What Makes a Snowflake a Snowflake?

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Dartmouth recently had a brief but spectacular display of giant snowflakes.

a miniature snowman sitting on a granite ledge
(Photo by Eli Burakian ’00) 

Today’s storm is adding to the approximately 20 inches of snow Hanover has seen so far this season, just in time for Winter Carnival on Friday. Navigating through a snowstorm can be fun for some and challenging for others, but for aficionados like Dartmouth’s Mary Albert and Robert Hawley, snow is a source of endless fascination.

Prompted by a display last week of half-dollar sized snowflakes, the two veterans of Greenland and Antarctic research offered some insights into the nature of snow.

Albert, a professor at Thayer School of Engineering, was captivated by the storm of giant flakes. “It was striking, it was very pretty, but it didn’t last for long. Like too many beautiful things, sometimes they are fleeting,” she says.

“Typically we get smaller snowflakes,” says Albert. “But what you probably saw were stellar dendrites—the typical six-sided snowflakes that look like fancy stars. Snow comes in many different forms but those are probably the most famous because they are the prettiest ones, all different from one another.”

Image removed.Stellar dendrites are the most recognizable snow crystals, or snowflakes. (Photo by Kenneth Libbrecht, California Institute of Technology)

Albert explains that as the flakes fall through the air, any water vapor that they encounter tends to condense onto the crystals. “Right around freezing, the ones that fall are smaller. When the large snowflakes were falling, the temperature was lower and the air was likely supersaturated with vapor,” she says. “Under those conditions, the moisture condenses onto the snowflake and you get much bigger flakes.”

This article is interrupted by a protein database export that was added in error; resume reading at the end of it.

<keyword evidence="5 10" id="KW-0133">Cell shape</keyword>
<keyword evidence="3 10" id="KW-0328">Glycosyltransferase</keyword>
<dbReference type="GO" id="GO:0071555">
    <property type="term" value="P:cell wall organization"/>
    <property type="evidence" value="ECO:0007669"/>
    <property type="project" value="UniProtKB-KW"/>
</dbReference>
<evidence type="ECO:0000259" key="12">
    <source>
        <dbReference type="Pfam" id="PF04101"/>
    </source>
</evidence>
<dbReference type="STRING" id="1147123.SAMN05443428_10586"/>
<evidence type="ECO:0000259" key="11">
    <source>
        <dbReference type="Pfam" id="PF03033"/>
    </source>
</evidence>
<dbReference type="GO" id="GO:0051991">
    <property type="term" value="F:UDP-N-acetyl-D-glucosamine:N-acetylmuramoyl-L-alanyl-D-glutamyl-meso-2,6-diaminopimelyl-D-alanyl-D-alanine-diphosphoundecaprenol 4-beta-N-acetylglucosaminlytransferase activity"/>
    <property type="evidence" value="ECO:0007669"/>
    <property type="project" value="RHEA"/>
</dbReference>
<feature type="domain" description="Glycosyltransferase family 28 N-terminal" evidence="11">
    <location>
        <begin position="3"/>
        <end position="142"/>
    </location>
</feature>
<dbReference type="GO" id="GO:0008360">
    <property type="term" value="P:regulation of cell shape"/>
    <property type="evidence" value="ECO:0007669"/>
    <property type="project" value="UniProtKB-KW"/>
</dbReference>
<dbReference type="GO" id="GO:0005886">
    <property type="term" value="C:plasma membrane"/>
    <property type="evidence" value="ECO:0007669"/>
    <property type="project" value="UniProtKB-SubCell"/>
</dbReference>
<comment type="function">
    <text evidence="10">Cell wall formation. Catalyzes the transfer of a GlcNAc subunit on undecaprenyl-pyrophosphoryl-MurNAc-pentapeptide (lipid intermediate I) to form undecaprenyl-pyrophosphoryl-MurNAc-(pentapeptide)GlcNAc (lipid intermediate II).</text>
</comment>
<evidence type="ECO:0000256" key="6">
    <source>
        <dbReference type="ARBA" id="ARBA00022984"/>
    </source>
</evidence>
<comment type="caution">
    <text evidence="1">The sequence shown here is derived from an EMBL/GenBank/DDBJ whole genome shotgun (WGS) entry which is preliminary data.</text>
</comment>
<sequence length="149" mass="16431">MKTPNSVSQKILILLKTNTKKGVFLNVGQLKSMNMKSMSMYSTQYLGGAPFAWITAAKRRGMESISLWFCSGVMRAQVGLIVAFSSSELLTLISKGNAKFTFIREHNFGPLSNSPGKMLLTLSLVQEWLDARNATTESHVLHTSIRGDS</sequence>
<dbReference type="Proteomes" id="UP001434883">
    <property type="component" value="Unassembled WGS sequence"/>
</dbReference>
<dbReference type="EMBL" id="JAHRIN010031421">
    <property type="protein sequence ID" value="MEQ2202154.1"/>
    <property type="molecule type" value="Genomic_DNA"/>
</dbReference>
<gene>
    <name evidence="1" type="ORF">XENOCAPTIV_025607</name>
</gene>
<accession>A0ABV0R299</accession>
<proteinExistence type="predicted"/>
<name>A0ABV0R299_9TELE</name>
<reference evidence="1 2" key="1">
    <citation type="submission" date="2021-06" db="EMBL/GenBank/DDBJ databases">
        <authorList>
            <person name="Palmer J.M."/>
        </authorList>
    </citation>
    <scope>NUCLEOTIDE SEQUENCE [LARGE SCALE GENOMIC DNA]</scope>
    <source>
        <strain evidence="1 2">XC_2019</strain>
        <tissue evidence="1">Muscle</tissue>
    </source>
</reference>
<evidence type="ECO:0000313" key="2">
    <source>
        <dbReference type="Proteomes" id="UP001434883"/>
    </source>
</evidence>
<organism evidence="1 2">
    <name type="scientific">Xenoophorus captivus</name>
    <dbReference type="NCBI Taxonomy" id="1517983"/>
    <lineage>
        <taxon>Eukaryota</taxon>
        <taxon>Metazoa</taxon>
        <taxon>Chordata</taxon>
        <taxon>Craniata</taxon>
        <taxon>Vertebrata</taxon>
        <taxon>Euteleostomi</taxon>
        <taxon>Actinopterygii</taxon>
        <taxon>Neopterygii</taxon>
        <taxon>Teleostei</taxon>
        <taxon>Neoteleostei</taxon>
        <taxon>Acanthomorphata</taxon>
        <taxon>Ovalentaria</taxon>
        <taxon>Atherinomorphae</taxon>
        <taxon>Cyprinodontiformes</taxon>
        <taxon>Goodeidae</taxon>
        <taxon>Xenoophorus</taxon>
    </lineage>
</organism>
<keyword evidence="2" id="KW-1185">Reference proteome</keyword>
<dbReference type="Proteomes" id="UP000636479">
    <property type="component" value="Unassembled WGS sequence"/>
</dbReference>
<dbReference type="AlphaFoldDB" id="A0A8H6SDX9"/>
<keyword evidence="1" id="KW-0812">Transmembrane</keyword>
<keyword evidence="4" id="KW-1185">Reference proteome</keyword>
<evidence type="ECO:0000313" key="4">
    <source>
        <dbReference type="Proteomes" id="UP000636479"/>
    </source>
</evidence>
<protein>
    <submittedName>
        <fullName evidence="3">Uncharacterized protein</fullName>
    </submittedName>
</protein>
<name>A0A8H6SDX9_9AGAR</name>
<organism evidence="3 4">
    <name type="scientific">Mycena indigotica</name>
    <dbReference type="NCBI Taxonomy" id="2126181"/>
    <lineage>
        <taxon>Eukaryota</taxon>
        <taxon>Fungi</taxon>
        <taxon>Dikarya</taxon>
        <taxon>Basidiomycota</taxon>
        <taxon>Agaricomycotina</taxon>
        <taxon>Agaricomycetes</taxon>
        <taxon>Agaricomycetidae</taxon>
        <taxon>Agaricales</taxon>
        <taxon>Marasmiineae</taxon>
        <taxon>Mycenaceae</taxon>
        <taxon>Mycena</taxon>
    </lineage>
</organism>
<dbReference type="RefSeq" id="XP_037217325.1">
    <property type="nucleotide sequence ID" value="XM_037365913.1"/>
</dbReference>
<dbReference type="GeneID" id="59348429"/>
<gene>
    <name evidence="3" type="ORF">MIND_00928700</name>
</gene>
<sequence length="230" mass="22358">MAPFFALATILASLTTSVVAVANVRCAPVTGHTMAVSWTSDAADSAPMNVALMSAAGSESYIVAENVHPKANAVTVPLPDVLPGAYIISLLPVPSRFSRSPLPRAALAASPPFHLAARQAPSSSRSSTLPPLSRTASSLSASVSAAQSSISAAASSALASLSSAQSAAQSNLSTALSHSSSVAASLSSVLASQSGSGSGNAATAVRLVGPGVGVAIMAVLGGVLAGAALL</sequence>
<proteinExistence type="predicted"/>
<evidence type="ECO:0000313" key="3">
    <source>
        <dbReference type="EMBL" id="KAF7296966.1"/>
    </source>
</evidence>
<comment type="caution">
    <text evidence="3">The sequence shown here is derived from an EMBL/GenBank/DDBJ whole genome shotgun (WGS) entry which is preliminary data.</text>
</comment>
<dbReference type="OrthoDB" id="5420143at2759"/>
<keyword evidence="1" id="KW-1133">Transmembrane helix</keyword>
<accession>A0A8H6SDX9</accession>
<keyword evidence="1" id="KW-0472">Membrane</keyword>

Hawley, an associate professor of earth sciences, also weighed in on the science behind the flakes. “Each snowflake is unique,” he says. “The reason no two snowflakes are alike is that their appearance is directly related to and influenced by the atmospheric conditions in which they formed and through which they have fallen. The two biggest contributors to these differences are the temperature high up in the atmosphere where the snow forms, and the amount of water vapor in that atmosphere.”

As to their size, Hawley says, “To a large extent, this has to do with the ability of the snowflake to actually make it to the ground without vaporizing or breaking into smaller pieces.”

And today in Hanover, it is still snowing—small flakes and lots of them.

Joseph Blumberg